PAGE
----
Reasonable people differ on these issues, and you might want to propose a debate among your students. For additional background and viewpoints about the impact of computer technology on traditional person-to-person interaction, students can perform research on the Internet and compare the views of technology-based publications such as InfoWorld, to mainstream business publications such as Fortune, Forbes, and the Harvard Business Review, among others.
1. Contact at least three people at your school or a nearby company who use information systems. List the systems, the position titles of the users, and the business functions that the systems support. Answers will vary. Students could perform this task as individuals or work in teams. It might be interesting to compare and discuss the various ways in which businesses manage information.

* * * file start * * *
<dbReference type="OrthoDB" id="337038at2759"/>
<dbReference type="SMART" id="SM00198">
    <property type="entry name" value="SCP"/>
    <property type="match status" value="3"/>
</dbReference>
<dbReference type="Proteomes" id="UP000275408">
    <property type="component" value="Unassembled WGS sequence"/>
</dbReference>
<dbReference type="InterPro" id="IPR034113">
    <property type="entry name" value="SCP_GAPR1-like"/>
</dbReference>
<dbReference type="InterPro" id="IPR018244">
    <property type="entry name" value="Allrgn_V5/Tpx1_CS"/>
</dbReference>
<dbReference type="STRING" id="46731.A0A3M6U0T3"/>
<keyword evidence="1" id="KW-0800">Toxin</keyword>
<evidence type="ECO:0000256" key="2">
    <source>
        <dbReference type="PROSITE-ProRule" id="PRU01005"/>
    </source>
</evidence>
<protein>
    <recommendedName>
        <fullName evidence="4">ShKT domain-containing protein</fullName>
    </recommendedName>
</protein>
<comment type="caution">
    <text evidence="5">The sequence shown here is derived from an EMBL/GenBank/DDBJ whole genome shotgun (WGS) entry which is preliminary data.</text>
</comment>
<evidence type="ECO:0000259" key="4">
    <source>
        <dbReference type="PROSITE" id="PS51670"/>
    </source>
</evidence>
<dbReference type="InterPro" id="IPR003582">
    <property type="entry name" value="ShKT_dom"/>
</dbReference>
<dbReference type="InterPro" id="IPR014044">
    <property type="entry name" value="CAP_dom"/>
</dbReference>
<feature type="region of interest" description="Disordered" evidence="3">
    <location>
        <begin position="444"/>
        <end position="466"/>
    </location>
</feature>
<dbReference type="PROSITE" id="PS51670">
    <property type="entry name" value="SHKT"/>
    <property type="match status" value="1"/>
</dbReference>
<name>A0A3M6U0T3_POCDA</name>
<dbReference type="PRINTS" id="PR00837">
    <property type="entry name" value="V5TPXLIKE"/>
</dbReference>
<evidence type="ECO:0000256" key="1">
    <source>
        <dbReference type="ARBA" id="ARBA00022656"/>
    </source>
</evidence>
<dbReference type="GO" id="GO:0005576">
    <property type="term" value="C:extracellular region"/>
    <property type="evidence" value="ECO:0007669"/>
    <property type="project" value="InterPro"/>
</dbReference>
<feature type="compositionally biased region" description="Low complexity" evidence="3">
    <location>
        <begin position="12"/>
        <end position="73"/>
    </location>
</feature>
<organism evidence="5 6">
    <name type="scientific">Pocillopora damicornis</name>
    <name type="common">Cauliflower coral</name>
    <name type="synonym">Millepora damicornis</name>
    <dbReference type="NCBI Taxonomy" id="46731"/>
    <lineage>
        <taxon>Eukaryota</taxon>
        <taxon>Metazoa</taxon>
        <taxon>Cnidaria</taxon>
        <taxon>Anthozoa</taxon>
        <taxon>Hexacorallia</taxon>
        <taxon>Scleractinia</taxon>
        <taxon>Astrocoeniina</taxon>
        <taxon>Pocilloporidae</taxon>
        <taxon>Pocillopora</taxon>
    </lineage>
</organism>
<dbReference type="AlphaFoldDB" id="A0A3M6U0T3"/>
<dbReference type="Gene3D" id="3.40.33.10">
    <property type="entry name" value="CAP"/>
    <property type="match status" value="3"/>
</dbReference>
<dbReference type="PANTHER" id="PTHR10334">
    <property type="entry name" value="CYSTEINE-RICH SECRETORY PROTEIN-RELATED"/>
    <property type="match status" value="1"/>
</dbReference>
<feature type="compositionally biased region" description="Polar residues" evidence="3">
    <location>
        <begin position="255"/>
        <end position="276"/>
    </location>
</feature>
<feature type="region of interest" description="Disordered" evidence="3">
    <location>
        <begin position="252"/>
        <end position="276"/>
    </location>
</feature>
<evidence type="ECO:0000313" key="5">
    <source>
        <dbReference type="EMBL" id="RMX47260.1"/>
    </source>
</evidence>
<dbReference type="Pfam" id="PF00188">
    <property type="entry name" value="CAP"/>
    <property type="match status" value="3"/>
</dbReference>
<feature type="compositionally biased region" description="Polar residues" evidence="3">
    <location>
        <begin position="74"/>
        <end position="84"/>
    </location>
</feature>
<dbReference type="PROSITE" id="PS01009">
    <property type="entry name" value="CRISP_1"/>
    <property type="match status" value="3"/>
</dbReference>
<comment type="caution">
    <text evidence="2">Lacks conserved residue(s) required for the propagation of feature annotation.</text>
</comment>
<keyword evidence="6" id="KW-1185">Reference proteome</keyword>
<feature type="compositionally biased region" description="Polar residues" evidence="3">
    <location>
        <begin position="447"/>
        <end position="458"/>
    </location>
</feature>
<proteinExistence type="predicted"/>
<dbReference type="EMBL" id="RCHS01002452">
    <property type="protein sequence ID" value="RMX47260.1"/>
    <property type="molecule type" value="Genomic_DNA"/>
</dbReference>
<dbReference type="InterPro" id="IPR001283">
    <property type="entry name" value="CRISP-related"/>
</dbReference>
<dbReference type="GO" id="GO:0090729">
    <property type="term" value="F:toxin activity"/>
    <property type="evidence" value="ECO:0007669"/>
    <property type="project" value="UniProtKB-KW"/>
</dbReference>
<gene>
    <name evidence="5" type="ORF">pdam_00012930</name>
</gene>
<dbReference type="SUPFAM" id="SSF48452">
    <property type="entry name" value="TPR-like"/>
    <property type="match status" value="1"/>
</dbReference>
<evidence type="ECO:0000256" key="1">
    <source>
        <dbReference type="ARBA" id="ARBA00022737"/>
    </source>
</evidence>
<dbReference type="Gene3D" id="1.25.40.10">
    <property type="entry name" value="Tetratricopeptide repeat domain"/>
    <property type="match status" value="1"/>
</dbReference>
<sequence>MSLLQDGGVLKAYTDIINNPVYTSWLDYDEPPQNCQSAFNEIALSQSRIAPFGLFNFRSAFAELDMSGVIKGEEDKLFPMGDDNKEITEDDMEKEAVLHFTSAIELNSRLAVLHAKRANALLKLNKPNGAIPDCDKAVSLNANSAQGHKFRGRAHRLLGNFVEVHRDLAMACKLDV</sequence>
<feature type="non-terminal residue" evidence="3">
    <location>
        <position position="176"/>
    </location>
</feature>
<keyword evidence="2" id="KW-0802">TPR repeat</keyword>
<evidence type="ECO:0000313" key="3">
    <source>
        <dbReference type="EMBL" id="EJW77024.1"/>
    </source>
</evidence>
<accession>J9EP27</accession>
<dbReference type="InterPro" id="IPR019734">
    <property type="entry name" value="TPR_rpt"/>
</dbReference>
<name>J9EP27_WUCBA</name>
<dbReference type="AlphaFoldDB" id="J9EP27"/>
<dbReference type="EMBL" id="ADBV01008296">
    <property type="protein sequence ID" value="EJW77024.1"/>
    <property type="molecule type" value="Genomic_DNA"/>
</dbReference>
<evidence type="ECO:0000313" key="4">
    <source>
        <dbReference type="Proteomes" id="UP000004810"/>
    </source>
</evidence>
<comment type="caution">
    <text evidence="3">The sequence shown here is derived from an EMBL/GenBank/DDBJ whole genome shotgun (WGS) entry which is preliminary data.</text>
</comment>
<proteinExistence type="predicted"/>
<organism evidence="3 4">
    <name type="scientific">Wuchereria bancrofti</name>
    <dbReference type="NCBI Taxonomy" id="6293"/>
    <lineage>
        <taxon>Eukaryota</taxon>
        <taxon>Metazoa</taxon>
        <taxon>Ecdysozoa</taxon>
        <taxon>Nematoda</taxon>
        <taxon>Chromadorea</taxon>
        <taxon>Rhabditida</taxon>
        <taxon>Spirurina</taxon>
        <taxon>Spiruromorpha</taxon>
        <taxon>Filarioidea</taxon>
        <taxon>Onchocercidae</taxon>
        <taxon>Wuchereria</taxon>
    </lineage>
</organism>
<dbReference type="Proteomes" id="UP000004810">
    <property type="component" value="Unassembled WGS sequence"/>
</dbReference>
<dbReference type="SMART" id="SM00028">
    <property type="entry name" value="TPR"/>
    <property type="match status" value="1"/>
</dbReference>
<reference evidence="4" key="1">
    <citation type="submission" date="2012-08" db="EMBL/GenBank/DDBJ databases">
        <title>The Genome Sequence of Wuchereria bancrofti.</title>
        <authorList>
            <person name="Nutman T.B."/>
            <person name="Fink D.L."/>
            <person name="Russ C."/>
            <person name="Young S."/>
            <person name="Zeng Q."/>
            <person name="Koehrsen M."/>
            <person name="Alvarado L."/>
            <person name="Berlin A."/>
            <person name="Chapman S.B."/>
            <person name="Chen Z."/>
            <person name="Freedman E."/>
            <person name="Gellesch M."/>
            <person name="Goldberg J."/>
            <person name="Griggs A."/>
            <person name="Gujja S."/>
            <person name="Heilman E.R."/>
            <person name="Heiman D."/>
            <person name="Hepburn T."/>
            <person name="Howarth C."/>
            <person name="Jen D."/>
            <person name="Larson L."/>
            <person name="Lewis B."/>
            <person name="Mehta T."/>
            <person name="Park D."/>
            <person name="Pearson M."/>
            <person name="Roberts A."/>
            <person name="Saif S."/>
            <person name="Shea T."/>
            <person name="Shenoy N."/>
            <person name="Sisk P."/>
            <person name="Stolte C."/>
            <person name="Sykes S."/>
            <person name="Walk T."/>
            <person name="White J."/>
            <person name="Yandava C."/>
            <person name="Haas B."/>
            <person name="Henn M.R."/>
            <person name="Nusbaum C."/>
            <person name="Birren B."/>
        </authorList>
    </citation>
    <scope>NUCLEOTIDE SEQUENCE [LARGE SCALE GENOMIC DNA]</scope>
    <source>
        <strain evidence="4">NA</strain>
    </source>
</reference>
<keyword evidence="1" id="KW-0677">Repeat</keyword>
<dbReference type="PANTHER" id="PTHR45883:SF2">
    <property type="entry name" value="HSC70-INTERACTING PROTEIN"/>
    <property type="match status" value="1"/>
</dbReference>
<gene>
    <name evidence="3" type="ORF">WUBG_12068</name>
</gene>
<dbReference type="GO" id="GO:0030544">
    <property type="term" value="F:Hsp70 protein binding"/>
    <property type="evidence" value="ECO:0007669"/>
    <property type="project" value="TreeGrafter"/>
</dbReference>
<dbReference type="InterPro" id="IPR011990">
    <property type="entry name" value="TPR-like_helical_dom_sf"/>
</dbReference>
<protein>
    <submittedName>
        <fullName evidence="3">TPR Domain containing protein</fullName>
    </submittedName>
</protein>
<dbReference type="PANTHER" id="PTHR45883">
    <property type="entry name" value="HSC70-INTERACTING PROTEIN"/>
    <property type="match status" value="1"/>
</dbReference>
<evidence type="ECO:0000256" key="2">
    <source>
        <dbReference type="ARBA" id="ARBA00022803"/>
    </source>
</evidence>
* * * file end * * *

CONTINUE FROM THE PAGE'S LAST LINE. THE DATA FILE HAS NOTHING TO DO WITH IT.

2. Research newspaper, business magazine articles, or the Web to find computer companies whose stock is traded publicly. Choose a company and pretend to buy $1,000 of its stock. What is the current price per share? Why did you choose that company? Report each week to your class on how your stock is doing. This project assumes that students have some basic understanding of the stock market. If they do, sites such as Yahoo! offer financial information and analysis links and resources. If students need fundamental information about investing in stocks, you might direct them to the material at www.free-financial-advice.net/stock-market.html. An industry leader like Vanguard also offers free online information about investing at its Web site www.vanguard.com. Also, many school and community libraries can assist students in learning about financial terms and concepts, including stock market investments.